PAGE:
There is no national media coverage when we march in peace for nine days straight (#March2Justice – April 13-21st). There is no national media coverage when we are casted away from employment because of our melanin. There is no national media coverage on the catastrophic events throughout history that have oppressed and slaughtered my people in cold blood. Following Gray’s funeral, we patiently waited to hear an explanation of how he died in police custody. Gray’s neck and spinal cord injuries still remain a mystery — but what we know for sure is that black people are suffering from state violence more than anyone in this country.
Black people are unemployed at twice the rate of white people (11.5 percent), nearly half of the total prison population is black men and women, and the murders of black people by police officers are skyrocketing. We are not free in America. The media is conditioning people to fear an uprising. I watched as prestigious sororities gathered in dignity to organize a response to the social injustice, but they were quickly labeled as “gang members” on CNN.
While men in blue perpetuate a thriller movie-esque narrative of their days on the job, constantly in fear of losing their lives to serve and protect the community, police officers are not even ranked in the Bureau of Labor Statistics’ top 10 most dangerous jobs, interestingly enough. The number of officers killed in gunfire while making an arrest in 2014 is virtually nonexistent. Officers have spent long hours in training shooting black targets in the head for practice, successfully desensitizing them from treating us as human beings. I can’t erase the sickening sound of Michael Slager’s laugh after he shot Walter Scott eight times in the back.
Last June alone, the tragic deaths of four trans women of color in Ohio went unnoticed because their cases didn’t qualify as sensational storylines for an episode of “Dead Thug, Good Cop.” The National Coalition of Anti-Violence Programs reported that trans people of color represent an alarming 67 percent of all LGBT-related homicides. And up until last September, it was legally justifiable to murder someone identifying on the LGBT spectrum using a transphobia or homophobia “panic” defense; a vote of 50-10 made California the first state to ban queer and trans panic defenses.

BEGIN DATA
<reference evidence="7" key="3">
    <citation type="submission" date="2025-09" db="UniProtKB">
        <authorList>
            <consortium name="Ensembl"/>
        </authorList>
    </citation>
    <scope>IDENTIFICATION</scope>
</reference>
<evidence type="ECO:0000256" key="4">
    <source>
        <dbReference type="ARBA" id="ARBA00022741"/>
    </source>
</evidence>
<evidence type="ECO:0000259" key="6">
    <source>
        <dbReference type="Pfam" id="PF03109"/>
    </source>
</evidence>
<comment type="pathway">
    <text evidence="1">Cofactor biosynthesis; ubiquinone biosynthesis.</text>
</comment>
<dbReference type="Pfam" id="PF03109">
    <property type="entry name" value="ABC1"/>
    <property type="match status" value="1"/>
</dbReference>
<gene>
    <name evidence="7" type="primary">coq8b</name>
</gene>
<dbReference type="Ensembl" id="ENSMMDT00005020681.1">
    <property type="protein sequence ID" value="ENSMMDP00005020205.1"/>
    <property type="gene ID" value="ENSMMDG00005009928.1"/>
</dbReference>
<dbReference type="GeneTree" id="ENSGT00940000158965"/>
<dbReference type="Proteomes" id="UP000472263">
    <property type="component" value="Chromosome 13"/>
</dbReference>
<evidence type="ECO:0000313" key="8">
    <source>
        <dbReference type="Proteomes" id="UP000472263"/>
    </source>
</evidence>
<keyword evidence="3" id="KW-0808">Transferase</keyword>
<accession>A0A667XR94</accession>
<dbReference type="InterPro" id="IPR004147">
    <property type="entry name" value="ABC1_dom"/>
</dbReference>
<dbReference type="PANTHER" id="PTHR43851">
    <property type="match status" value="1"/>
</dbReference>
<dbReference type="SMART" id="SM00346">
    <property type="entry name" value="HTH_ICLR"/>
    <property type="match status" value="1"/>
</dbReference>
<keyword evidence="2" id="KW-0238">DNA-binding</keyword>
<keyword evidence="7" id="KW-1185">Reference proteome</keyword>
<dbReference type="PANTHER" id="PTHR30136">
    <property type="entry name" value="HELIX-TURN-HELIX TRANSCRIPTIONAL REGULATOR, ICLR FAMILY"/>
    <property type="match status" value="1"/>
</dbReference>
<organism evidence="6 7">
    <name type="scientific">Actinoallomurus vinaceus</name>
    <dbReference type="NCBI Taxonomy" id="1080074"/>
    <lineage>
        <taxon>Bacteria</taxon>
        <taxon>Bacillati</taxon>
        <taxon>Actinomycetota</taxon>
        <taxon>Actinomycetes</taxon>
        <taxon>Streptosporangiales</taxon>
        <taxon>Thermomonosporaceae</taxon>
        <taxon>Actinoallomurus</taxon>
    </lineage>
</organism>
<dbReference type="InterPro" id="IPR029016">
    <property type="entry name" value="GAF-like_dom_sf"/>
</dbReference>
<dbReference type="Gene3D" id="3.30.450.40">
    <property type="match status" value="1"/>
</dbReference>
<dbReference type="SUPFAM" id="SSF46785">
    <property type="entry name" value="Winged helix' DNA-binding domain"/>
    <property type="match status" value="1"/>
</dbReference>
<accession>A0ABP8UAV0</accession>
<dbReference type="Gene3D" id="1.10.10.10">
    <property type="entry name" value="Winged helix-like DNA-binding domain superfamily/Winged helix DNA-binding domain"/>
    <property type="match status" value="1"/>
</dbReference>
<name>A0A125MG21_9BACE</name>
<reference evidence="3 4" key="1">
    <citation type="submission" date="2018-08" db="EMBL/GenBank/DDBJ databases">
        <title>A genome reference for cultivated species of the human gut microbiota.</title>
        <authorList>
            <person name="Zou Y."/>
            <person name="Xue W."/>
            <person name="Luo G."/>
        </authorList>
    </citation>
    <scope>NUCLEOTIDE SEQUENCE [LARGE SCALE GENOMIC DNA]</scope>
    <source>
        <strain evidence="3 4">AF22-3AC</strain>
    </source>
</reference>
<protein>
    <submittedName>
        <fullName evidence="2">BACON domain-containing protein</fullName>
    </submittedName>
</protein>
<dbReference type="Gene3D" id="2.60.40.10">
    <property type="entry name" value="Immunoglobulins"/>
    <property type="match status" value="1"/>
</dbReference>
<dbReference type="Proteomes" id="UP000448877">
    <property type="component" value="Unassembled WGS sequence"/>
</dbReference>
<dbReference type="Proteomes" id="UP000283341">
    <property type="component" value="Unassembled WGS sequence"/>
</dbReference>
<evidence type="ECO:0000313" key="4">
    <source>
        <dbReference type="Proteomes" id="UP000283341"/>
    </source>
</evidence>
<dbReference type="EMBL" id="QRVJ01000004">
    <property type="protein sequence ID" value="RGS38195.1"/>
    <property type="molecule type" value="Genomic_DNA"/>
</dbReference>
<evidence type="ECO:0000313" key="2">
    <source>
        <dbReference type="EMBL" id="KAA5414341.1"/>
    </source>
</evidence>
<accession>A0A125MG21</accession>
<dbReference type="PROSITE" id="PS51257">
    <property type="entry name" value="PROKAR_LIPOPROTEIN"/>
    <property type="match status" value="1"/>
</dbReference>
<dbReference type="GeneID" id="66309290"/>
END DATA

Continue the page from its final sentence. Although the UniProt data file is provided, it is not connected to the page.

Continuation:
Blacks that have segregated themselves from the struggle still weighing down our community often throw out the rhetoric of “black on black” violence, a narrative coined by infrastructure designed to further oppress our people in America. It is no secret that white on white crime occurs on a much more drastic scale than the incidents of violence that occur in inner-city neighborhoods. It is absurd to single out black crime, to in turn neglect the mass murders, serial rape, molestation and otherwise criminal behavior of white people that have forever severed families in our nation. Where are the prominent leaders speaking out against the propelling destruction that is white-on-white violence? Where were the helicopters during the Huntington Beach riots after the end of 2013’s U.S. Open of Surfing?
Many people, including celebrities experiencing the dissonance I mentioned earlier, will attempt to tell black people how to handle systemic racism and oppression. However, black liberation is something this country has never seen before. We can’t condemn our brothers and sisters for fighting back by any means necessary. We can’t condemn our brothers and sisters for revolutionizing. We can’t condemn black people in America for following in the footsteps of the leaders before us.
You should be worried that the American government has declared a war in its own yard, against its own citizens. From my window, I can see National Guard troops are being deployed into city streets, preparing for a war on citizens whose only demand is justice.
My God, if America cared about the open season on black people as much as endangered honey bees…
C. Elizabeth, A Conscious Soul